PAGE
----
Extract from Talbot Estate papers 1856

Hon. Richard Gilbert Talbot Lease of house and Victoria Hotel to Bernard Larney, 1865

Bernard Larney and The Dublin International Exhibition of 1865

The Freeman’s Journal May 20th 1865
now The National Concert Hall

Patent Lever Porter Machine 1865

An advert from The Freeman’s Journal of June 1865 drawing the attention of Grocers and Vintners to the latest Patent Lever Porter Machine mentions the Killiney Hotel (we believe this refers to The Druid’s Chair Public House) as one of the establishments where it may be seen at work.

The Freeman’s Journal, June 1865

Inquest into drowning of John Harris, proprietor of the Theatre Royal, in March 1874

Clonmel Chronicle 18th March 1874

Sale to Peter McKeever in 1882

Freeman’s Journal 22nd July 1882

Death notice of Peter McKeever who died in July 1897 aged 44 (extract)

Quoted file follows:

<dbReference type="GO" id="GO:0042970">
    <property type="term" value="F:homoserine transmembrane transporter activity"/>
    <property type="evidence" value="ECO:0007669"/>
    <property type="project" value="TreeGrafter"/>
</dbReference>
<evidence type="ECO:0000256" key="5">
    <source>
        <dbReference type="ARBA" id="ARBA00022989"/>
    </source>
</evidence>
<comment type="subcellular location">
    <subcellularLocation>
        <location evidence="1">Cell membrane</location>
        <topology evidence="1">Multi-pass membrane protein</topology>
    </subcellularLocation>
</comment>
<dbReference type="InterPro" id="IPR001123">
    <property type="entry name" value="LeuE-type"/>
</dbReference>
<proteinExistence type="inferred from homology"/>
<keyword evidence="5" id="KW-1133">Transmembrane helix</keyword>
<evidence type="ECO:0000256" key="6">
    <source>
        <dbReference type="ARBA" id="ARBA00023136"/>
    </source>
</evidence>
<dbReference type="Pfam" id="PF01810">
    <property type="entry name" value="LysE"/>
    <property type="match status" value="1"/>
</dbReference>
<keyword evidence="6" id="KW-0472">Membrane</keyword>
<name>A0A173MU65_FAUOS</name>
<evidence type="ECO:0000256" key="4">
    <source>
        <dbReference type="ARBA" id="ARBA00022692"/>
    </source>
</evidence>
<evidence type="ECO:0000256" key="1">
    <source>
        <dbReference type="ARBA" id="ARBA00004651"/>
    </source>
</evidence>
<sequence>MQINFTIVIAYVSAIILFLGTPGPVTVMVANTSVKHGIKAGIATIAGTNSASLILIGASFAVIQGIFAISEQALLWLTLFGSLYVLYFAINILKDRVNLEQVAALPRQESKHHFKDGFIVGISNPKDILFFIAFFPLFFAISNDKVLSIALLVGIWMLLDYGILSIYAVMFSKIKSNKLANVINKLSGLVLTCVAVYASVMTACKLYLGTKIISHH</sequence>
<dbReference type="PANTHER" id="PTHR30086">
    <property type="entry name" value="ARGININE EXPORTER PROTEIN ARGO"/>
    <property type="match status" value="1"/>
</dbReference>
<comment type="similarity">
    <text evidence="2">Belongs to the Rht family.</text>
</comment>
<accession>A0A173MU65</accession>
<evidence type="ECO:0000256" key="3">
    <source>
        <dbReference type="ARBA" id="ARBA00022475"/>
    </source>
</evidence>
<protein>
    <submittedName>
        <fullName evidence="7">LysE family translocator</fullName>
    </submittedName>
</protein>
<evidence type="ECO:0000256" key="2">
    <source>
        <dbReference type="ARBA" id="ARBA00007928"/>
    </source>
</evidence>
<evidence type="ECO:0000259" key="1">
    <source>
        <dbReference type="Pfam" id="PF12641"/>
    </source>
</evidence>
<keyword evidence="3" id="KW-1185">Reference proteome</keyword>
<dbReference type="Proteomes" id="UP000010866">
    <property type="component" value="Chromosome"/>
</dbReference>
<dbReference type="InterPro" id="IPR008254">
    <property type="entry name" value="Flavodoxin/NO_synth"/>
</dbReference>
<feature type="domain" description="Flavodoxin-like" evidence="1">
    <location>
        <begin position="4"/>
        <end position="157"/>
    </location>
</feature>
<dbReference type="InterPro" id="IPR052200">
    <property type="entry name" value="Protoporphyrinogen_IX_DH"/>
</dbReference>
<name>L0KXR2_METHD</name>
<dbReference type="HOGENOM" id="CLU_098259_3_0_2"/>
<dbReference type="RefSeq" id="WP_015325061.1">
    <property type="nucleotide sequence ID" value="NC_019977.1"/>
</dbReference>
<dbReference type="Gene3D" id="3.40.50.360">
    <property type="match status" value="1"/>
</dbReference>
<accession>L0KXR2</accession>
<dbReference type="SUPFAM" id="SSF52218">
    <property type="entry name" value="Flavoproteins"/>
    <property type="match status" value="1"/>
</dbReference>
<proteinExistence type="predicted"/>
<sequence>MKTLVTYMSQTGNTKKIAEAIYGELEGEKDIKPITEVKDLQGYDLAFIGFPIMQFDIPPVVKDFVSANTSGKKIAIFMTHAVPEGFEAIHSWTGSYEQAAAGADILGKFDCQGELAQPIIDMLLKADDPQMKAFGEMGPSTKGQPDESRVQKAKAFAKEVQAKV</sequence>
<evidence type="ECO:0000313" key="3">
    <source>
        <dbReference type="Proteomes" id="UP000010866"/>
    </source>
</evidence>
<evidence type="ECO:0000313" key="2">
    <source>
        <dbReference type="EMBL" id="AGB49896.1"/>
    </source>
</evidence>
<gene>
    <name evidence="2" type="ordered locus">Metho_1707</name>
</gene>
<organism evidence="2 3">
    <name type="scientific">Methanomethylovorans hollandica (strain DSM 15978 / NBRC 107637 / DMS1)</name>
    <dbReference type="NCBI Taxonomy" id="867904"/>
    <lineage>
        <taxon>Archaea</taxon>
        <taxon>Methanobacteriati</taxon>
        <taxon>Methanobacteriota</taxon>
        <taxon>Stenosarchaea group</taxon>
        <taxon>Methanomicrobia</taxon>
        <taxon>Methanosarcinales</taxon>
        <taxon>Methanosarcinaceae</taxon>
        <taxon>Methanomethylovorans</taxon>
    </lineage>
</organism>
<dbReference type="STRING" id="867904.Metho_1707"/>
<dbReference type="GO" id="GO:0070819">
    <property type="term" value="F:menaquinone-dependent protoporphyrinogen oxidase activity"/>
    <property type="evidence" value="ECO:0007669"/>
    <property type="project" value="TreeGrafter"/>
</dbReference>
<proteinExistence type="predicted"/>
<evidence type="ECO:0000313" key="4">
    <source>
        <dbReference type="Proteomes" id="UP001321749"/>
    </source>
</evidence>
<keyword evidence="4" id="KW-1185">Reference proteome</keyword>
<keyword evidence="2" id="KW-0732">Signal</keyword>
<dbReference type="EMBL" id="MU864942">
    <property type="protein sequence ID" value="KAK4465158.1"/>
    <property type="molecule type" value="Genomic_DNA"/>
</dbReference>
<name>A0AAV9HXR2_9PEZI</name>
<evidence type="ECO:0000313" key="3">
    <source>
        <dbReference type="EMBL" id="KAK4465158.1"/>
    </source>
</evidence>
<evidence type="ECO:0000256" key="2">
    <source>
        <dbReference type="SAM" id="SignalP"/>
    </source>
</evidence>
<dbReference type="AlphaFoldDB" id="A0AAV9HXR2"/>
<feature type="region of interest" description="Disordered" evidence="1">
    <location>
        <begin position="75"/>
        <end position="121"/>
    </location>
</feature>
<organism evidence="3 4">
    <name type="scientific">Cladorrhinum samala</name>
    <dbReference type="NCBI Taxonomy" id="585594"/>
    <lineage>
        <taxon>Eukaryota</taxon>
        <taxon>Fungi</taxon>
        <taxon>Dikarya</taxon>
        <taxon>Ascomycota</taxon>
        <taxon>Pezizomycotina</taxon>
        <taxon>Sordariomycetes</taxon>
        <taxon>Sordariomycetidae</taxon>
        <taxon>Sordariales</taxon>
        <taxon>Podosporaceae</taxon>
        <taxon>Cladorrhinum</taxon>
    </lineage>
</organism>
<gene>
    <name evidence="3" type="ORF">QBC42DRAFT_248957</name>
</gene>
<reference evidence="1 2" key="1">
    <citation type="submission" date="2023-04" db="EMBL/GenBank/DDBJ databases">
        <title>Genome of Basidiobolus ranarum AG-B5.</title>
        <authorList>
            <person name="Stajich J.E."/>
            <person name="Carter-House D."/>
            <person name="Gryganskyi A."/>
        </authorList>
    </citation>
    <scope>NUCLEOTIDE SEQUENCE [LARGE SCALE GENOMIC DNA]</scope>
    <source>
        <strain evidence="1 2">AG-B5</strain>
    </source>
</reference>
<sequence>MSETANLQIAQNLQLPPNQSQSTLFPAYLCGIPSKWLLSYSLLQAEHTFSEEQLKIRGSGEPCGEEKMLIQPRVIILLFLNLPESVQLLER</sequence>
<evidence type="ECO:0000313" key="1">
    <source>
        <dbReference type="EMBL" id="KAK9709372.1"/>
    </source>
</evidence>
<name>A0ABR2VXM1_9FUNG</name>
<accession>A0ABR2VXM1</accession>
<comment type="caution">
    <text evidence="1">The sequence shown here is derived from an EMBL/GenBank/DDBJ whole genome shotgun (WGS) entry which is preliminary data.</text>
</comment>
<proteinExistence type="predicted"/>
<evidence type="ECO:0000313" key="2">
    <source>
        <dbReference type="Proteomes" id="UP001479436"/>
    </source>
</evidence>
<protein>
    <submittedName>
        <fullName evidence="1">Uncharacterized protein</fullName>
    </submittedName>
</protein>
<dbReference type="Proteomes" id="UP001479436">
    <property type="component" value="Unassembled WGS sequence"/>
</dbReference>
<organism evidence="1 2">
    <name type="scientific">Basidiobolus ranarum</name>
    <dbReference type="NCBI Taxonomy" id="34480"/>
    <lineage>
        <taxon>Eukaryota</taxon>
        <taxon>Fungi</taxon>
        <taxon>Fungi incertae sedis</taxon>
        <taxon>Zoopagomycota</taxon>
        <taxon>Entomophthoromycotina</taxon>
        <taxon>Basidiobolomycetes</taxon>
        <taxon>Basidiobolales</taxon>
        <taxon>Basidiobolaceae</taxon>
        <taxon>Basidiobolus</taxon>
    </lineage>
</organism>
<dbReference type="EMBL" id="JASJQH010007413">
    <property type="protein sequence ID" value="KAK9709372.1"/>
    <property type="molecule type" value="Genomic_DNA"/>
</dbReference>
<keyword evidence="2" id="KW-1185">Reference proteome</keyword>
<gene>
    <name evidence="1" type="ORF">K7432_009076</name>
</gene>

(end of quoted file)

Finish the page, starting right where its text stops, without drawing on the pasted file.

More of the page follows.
He was an exacting man of business, but hospitable and generous in disposition. Thoroughly practical in all his transactions in life, he became extremely popular amongst those who had dealings with him. He was the principal means of carrying out what later results have proved to be a most popular undertaking-that of the laying out of the Victoria Park, Killiney, close to which his residence is situated. He owned a vintner’s license and ran an hotel up to the time of his death, and in this connection Mr McKeever occupied an unique position, inasmuch as he was one of the now very few in Ireland, but still not the only one, who was a postmaster and publican carrying on the double business as one concern. Apart from this he carried on an extensive business as a buyer and seller, and his sound and copious knowledge of the Stock Exchange Markets and current quotations of stocks and shares necessarily distinguished him as one to be looked up to for sound advice in all kinds of business transactions.